The NDFA algorithm was used for learning a dynamic model of the
observations. Several different random initialisations of the MLP
networks and structures of the model were tested. For the first 500
iterations, the concatenated vector
was used instead of
**x**(*t*) as the
observation vectors. After that,
**y**(*t*) was replaced by
**x**(*t*) and the observation MLP was reduced accordingly. The
cost function was found to be minimised by a model where there were
ten factors and both the observation MLP network and the factor
dynamics MLP network had one hidden layer of 30 neurons.

After 7500 iterations the model had learned a dynamic process which
was able to represent the observations. The standard deviation of the
observations was estimated to be 0.106 on the average which is in
reasonably good agreement with the actual value of 0.1. In order to
test the quality of the dynamic model learned by the algorithm, 1000
new values were predicted for the factors using the estimated mapping
**g**. The factors are shown in the upper part of
figure 5.

The experiments with NLFA reported in [4] indicated that 7500 iterations were sufficient for learning the factors and the observation mapping. It turned out that more iterations are needed to fully learn the underlying dynamical process. Most of the learning was finished after 100,000 iterations, but some progress was observed even after 600,000 iterations. The simulation was not continued beyond that, however. In any case, the experiment confirms that ensemble learning is robust against overlearning, i.e., there is no need to control the complexity of the resulting mappings by early stopping of learning. The lower part of figure 5 shows the factors in the end of learning.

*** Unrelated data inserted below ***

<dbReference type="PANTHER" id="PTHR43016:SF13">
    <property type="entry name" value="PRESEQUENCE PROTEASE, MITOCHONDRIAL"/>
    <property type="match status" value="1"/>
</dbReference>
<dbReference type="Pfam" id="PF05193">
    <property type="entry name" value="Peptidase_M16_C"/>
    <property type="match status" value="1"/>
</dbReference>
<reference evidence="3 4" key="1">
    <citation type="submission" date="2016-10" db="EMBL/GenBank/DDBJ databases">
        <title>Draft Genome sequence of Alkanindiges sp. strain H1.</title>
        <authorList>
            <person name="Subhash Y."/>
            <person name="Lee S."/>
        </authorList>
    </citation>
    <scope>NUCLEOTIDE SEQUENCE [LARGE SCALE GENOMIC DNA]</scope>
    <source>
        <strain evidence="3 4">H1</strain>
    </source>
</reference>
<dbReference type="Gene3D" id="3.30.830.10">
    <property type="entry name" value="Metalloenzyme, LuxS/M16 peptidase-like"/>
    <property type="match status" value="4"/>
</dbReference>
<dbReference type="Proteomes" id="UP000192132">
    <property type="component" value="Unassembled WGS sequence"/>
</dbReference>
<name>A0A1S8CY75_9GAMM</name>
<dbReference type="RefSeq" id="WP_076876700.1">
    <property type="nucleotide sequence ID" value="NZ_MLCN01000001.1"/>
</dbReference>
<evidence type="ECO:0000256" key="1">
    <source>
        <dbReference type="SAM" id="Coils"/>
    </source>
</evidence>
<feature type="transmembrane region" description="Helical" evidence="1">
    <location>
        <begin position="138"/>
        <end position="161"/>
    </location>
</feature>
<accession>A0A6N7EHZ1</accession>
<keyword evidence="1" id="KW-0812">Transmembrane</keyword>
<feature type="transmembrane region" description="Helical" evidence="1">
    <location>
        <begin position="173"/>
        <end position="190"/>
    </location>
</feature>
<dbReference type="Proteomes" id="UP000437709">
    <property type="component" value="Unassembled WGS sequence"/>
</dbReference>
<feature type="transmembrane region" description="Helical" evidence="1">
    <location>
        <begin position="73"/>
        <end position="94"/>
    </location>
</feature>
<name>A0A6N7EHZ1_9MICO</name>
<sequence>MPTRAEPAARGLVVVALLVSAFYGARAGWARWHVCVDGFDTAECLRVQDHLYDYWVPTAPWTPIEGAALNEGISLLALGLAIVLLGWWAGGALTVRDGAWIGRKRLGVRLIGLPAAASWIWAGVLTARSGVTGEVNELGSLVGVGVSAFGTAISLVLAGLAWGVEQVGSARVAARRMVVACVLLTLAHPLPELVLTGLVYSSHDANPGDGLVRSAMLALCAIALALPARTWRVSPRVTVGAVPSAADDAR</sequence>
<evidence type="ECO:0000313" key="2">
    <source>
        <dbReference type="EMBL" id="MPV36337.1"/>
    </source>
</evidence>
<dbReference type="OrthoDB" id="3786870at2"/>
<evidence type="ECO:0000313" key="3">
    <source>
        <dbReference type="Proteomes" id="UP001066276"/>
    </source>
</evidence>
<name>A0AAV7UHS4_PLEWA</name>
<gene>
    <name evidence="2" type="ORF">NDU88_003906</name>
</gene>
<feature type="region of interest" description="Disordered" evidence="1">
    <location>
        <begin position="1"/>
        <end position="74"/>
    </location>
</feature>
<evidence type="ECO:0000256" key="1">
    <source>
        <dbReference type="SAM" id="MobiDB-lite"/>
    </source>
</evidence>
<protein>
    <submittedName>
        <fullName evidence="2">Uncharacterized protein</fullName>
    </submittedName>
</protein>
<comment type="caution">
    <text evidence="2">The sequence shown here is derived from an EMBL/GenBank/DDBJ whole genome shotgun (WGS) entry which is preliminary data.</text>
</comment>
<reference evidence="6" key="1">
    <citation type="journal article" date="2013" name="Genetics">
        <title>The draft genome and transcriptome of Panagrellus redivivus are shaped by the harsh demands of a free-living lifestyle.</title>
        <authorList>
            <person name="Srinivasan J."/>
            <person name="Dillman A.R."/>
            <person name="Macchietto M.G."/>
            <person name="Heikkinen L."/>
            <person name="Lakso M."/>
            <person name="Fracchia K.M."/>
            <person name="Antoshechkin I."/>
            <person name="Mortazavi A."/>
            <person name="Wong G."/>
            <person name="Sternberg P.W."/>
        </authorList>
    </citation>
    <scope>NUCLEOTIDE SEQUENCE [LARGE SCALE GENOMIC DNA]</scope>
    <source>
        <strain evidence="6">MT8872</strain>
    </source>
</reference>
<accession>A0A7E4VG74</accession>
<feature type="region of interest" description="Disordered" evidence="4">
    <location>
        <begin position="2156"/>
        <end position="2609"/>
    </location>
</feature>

Visual inspection of the plots in figure 5 confirms
that the NDFA algorithm has been able to capture the characteristics
of the dynamics of the data-generating process. It also shows that
only nine out of ten factors are actually used in the end. However,
it is difficult to compare the estimated dynamics with the original by
looking only at the predicted factors
**s**(*t*). This is because
the model learned by the NDFA uses a state representation which
differs from the original.

Two processes can be considered equivalent if their state representations differ only by an invertible nonlinear transformation. As the original underlying states of the process are known, it is possible to examine the dynamics in the original state space. An MLP network was used for finding the mapping from the learned ten-dimensional factors to the original eight-dimensional states. The mapping was then used for visualising the dynamics in the original state space.

Figure 6 shows the reconstruction of the original
states made from the predicted states
**s**(*t*). First of all, it
is evident that the factors contain all the required information about
the state of the underlying process because the reconstructions are
quite good for
even after 7500 iterations.
Initially the dynamics is not modelled accurately enough to simulate
the long term behaviour of the process, but in the end, the dynamics
of all three underlying subprocesses are captured.